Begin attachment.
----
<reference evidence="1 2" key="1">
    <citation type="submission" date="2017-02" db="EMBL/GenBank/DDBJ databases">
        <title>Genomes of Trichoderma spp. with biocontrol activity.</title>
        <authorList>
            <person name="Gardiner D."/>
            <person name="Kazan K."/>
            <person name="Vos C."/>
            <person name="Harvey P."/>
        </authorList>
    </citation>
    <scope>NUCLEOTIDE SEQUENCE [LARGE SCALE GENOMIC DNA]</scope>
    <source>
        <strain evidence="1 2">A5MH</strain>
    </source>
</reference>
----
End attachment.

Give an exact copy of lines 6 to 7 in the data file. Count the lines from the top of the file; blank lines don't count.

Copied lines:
            <person name="Kazan K."/>
            <person name="Vos C."/>